For unknown millennia, animals wore trails in the ground that later were followed by American Indians as they hunted and gathered food through the Rogue, Umpqua and Willamette River valleys.
Those early routes eventually would become the historic Pacific Highway, which stretches 1,600 miles from the Mexican border through California, Oregon and Washington to Canada.
It was the residents of Jackson County who championed construction of the road in Oregon. Those up north, who had access to steamships plying the wide waters of the Willamette River, lagged in their support for the new highway.
In the early days of construction, counties had to pay for their segments of the road, and Jackson County residents were the first to pass a bond to finance the work, said Jo-Brew, author with Pat Edwards of two books chronicling the history of Highway 99.
"They started in the Siskiyous and headed out toward Medford," Brew said of the 1913 launch of the project. "They followed a muddy wagon trail that was a toll collection road run by (pioneer) Lindsay Applegate. They had no motorized equipment. They only had teams of horses and mules."
They did have plenty of dynamite to blast away stubborn rocks and earth, she noted.
"Most people don't realize how common it was for every farmer to have dynamite," Brew said. "In old farmhouses and barns, you can still sometimes find it stored."
Brew and Edwards will share tales from the construction of the road, as well as stories of the people and communities along its path, from 7 to 8:30 p.m. Monday, April 20, at the Ashland library, 410 Siskiyou Blvd. The duo are on a book tour up and down the Pacific Highway promoting their jointly written "Oregon's Main Street: U.S. Highway 99: The Folk History" and Brew's "Oregon's Main Street: U.S. Highway 99: The Stories."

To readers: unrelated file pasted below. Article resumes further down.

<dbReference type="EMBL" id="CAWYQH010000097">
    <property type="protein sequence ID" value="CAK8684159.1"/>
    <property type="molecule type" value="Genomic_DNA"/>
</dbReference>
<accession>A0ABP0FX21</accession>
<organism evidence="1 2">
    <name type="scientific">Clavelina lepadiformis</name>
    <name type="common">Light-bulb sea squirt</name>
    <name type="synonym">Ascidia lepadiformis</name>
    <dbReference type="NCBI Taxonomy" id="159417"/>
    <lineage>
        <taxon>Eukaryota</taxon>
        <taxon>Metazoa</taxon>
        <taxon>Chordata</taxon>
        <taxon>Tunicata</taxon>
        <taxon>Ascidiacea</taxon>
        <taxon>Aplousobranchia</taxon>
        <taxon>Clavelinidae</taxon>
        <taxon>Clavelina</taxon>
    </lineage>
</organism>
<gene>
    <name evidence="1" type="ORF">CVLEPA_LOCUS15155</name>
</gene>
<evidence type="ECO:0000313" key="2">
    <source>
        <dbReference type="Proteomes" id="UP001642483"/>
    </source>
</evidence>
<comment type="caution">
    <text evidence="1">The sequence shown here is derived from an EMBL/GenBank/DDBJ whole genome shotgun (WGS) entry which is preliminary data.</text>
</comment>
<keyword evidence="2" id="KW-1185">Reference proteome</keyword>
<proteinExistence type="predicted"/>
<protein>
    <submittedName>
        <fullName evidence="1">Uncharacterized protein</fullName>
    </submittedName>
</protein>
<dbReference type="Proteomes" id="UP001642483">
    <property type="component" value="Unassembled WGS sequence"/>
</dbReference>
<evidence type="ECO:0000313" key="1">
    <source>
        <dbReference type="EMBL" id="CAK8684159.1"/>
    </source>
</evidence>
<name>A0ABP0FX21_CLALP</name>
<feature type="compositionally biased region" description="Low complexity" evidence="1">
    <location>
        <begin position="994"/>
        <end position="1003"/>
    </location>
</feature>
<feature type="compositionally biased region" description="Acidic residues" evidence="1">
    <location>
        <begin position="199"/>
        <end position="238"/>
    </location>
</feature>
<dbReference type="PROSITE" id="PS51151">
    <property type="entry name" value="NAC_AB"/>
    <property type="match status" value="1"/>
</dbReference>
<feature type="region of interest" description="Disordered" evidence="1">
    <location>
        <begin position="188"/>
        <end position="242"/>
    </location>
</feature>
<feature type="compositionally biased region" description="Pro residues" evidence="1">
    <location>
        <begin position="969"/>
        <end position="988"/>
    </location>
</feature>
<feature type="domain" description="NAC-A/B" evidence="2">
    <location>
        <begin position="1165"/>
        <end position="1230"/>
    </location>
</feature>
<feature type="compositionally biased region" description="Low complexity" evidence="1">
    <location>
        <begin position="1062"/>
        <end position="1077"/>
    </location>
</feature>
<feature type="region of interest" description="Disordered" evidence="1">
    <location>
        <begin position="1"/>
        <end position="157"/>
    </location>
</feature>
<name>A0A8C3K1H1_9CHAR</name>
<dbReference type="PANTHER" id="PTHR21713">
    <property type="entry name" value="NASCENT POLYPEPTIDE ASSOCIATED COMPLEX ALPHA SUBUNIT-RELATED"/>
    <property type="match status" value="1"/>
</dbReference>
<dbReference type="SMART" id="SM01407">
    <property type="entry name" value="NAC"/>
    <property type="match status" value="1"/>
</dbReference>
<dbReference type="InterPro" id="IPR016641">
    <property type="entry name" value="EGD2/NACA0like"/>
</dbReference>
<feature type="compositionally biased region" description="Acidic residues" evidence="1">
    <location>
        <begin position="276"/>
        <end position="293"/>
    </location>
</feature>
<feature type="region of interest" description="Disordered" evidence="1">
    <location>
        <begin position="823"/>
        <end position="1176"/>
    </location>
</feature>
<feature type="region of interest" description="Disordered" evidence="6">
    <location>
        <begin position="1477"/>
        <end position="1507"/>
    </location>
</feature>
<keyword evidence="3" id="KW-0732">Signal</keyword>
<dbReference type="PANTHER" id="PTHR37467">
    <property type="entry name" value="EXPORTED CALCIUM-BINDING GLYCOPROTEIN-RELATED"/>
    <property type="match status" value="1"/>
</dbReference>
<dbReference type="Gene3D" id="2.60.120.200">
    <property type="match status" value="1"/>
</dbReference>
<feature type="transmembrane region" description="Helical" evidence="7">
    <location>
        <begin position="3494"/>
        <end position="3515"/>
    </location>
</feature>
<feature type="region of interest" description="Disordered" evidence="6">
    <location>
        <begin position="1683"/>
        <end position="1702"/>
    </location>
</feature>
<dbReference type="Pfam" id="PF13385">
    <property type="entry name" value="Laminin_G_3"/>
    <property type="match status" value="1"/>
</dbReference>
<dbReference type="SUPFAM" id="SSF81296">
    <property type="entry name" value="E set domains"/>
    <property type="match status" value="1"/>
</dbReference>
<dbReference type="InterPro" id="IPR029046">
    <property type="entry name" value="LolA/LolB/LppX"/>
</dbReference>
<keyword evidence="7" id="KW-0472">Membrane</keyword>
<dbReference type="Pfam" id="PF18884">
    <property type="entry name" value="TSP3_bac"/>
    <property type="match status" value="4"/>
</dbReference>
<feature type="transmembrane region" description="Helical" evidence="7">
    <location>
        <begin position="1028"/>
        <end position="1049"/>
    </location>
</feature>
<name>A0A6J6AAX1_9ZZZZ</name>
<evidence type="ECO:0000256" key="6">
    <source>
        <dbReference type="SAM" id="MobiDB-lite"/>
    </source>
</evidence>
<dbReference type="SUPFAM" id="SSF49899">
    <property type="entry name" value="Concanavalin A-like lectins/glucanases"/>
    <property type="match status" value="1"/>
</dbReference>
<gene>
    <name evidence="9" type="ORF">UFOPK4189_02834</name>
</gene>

"They built a road, but not a road as we think of it," Brew said. "It was about 16 feet wide. Where it was too muddy, they put logs side by side across it so wagons wouldn't get stuck."
In a Works Progress Administration interview in 1939, W.C. Driver described his life back when he was a roving preacher in the days of nearly impassable roads. His account shows how desperately better roads were needed, especially during rainy months.
"Many, many times the mud was hub-deep on the wagon wheels, necessitating the driver and quite often the passengers get out and help the horses lift the wagon out of the mire," said Driver, who traveled with his wife.
Eventually they abandoned life on the road entirely to live and travel in a train car named "Good Will" for 12 years. One end housed their living quarters and the other could seat 100 people for a church service.
"In the southern part of the state there were children as old as 20 that had never heard a Christian service," Driver said. "They would walk for miles to hear the preacher in the railway car."
Some of the institutions along the Pacific Highway are long gone.
A stagecoach station that thrived in the era of horses and wagons was sold to Jackson County. The property along Highway 99 between Phoenix and Talent was converted into the County Poor Farm, according to Brew and Edwards.
"Many of the county's 'down-and-outs' lived there, beginning in 1907, and into the early 1950s," Brew and Edwards wrote. "Like many poor farms in the country, it was a working farm. Many, but not all, of those who lived there were in their 70s or older."
Widows, widowers, former mine workers and laborers, and others raised their own fruit, vegetables, chickens, pigs, cows and sheep. They socialized with each other and bedridden residents stayed in a small hospital on the property, according to Brew and Edwards.
In the 1950s, construction of I-5 began, ushering in even more change along the Pacific Highway — Main Street in many Oregon communities.
"Highway 99 was designed to connect communities. I-5 was designed to have no stoplights," Brew said. "Some communities that got bypassed by I-5 became almost ghost towns compared to what they were."